Monday, November 22, 2010

Frankly Cosmic

I hearby dedicate this micron of cyberspace as a digital shrine to Frank Cottrell Boyce. He is the ideal children's novelist. His whimsy verges on madness, his jokes ring true, and the tear-jerking love realized by his characters is deeply warm and never sappy.

Come, pilgrim, and join the Sect of FCB. Jump in feet first by reading Cosmic, and you'll never be the right way round again.

Tuesday, November 16, 2010

Prithee, Why?

I just aborted an attempt to read a novel (which I shall not name) based in "Medieval Germany." No century was specified. Seriously? By the most conservative reckoning, the Middle Ages lasted 600 years. Shouldn't a historical fiction novelist narrow it down a bit?

And then there was the typical problem of language. The novelist had the main character speaking (and thinking, since it was first-person POV) in a kind of Shakespearean knock-off. Remind me, what part of the Middle Ages did Shakespeare live in?

One of the issues my, er, purported publisher has with my medieval mystery novel is that its language is too modern. I have tried to impress upon him that, in early 13th-century England, people weren't speaking modern English at all, but Middle English, the language of Chaucer. And it didn't sound precious and exotic to the 12-year-olds of the time, but as slang-filled and modern as our own language sounds to us. And it certainly wasn't the language of Shakespeare.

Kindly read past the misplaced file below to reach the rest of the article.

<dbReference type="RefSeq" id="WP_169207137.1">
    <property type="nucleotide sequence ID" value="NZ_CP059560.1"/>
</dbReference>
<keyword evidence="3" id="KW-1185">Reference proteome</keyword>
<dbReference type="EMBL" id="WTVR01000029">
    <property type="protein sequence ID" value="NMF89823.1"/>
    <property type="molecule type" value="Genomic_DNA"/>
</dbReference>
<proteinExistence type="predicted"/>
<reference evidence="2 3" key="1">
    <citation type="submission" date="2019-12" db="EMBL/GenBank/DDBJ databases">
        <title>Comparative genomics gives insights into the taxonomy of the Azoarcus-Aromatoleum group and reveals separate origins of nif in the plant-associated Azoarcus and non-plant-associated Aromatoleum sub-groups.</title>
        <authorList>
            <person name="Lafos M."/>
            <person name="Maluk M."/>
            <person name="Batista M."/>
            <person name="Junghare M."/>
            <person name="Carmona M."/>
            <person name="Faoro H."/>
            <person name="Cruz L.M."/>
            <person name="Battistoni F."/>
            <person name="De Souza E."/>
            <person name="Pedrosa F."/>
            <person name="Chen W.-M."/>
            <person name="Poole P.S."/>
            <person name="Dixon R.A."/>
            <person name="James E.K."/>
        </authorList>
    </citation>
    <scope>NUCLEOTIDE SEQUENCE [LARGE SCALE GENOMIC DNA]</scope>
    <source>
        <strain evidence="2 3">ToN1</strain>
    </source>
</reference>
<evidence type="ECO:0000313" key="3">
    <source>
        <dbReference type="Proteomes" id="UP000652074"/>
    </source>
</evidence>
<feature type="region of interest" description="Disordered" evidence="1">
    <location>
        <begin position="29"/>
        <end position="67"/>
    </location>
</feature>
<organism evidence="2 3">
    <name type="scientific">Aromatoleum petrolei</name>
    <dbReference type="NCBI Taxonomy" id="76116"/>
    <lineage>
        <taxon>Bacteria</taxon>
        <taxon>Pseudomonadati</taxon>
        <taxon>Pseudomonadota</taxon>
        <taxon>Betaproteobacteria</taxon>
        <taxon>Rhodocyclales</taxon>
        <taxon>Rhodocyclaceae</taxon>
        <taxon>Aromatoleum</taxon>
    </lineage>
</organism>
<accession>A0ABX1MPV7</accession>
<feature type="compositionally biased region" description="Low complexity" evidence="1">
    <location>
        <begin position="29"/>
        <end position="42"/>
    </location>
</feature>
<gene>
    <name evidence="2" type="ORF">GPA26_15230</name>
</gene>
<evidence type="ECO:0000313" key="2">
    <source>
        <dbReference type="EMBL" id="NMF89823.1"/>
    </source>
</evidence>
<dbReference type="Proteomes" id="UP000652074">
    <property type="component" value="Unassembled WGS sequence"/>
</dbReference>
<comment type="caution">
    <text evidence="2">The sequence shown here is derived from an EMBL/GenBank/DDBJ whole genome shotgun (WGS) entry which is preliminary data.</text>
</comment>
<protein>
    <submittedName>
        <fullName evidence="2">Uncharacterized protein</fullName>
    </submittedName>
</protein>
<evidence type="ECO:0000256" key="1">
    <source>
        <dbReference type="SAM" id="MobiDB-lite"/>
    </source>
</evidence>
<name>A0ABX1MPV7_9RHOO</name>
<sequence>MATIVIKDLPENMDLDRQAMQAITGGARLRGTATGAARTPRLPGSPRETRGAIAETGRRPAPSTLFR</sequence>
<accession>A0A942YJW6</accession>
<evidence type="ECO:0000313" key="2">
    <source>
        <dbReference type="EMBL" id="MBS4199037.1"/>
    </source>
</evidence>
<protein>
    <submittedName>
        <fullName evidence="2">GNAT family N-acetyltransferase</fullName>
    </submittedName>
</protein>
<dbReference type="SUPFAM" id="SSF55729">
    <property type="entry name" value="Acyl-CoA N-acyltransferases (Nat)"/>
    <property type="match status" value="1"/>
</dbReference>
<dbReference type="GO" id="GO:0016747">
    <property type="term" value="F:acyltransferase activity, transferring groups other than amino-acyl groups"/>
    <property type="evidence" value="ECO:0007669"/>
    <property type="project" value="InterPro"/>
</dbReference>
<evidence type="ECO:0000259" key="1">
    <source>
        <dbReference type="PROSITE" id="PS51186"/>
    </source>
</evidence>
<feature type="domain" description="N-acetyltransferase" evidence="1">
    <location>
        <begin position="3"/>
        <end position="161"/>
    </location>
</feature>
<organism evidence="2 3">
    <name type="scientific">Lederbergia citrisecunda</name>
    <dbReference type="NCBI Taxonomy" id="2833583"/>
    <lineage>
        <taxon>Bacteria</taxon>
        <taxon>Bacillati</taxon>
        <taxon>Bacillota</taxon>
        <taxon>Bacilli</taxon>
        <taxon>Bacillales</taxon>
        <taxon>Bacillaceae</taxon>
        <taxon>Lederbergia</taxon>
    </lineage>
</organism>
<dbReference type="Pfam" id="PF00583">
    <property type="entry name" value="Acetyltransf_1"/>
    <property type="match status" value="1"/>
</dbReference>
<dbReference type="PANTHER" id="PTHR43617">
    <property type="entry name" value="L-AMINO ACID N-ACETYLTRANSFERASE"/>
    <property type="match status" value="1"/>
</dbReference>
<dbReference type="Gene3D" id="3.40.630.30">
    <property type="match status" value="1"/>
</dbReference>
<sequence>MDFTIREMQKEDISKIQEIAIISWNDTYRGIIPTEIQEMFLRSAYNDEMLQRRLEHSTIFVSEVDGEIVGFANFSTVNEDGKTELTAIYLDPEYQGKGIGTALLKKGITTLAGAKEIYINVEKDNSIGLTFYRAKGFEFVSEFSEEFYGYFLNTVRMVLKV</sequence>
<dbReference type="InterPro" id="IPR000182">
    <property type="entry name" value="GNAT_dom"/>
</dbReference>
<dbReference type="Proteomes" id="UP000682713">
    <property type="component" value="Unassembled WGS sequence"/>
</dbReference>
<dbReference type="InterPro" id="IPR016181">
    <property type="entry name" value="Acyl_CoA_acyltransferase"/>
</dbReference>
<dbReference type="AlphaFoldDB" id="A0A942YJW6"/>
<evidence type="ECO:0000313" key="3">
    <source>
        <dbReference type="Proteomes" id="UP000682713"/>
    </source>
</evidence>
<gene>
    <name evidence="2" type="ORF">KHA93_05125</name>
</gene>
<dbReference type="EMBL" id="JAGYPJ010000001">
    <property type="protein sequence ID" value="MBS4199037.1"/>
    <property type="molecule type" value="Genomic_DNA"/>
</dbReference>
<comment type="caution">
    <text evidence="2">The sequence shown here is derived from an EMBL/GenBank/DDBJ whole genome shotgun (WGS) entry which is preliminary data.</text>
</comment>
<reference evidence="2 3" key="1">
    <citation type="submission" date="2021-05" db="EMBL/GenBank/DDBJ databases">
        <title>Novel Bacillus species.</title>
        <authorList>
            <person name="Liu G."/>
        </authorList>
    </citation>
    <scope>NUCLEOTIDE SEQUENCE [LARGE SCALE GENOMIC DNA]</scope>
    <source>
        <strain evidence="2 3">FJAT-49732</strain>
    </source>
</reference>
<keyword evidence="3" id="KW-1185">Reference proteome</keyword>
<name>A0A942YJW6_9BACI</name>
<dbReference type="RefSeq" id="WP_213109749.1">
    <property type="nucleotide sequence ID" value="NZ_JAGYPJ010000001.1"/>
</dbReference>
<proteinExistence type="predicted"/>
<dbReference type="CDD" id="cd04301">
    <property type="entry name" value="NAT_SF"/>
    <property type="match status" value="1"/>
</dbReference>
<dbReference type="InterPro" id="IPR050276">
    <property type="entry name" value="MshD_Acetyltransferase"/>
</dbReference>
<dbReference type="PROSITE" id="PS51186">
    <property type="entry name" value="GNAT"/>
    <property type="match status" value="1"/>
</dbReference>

I stand by my belief that, so long as historical periods are presented as esoteric instead of normal to the people who live in them, we will limit the way kids can relate to the past and recognize themselves in it.

Friday, November 12, 2010

Happily Out of Focus

I just learned that my first-ever read-aloud story for for little kids will be published in the relaunch issue of Stories for Children Magazine. They're the experts on that age group, not me. Although I liked the story, I wasn't expecting much. Even my former ICL tutor thought that the plot of "Slug and Snail" was too mundane to sell. I'm just delighted to find that I've crafted it into something worth publishing.

While this is good for my self-esteem, it's not very good for my focus. Now I'm wondering whether I should write more for the youngest readers or listeners. Oh, well. One story at at time. (Okay, six stories at a time...)

Friday, November 5, 2010

Absent Laughter

I just read Ursula K. Le Guin's The Left Hand of Darkness and was, as ever, knocked out by her layered sensitivity to the human character and the endless depth of detail in the worlds she creates. Yet I noticed once again an element missing from her work: humor. This is not to say that every novel I read must make me laugh, only that I am aware of the seriousness, the earnestness of Le Guin's writing.

This struck me, I imagine, because I've been disturbed by a dichotomy in my own writing. I can either write funny fiction or I can write historical fiction. For all my background in history and love of research, I can't lighten up much when I'm re-creating a historical world. But when I'm not burdened with that task and am writing about a contemporary setting, I can let loose with some attitude and raise a chuckle.

Eventually I need to figure out how to combine these skills.

Tuesday, November 2, 2010

A Fictional Commitment

Looking back on old posts, I see that I struggled to walk away from non-fiction work. Since non-fiction is what I have by far the most experience in, it was tempting to turn to writing articles in hopes of getting published.

But now I no longer get that urge. I'm a writer of fiction. That's what I do and, when I'm lucky, that's what I publish.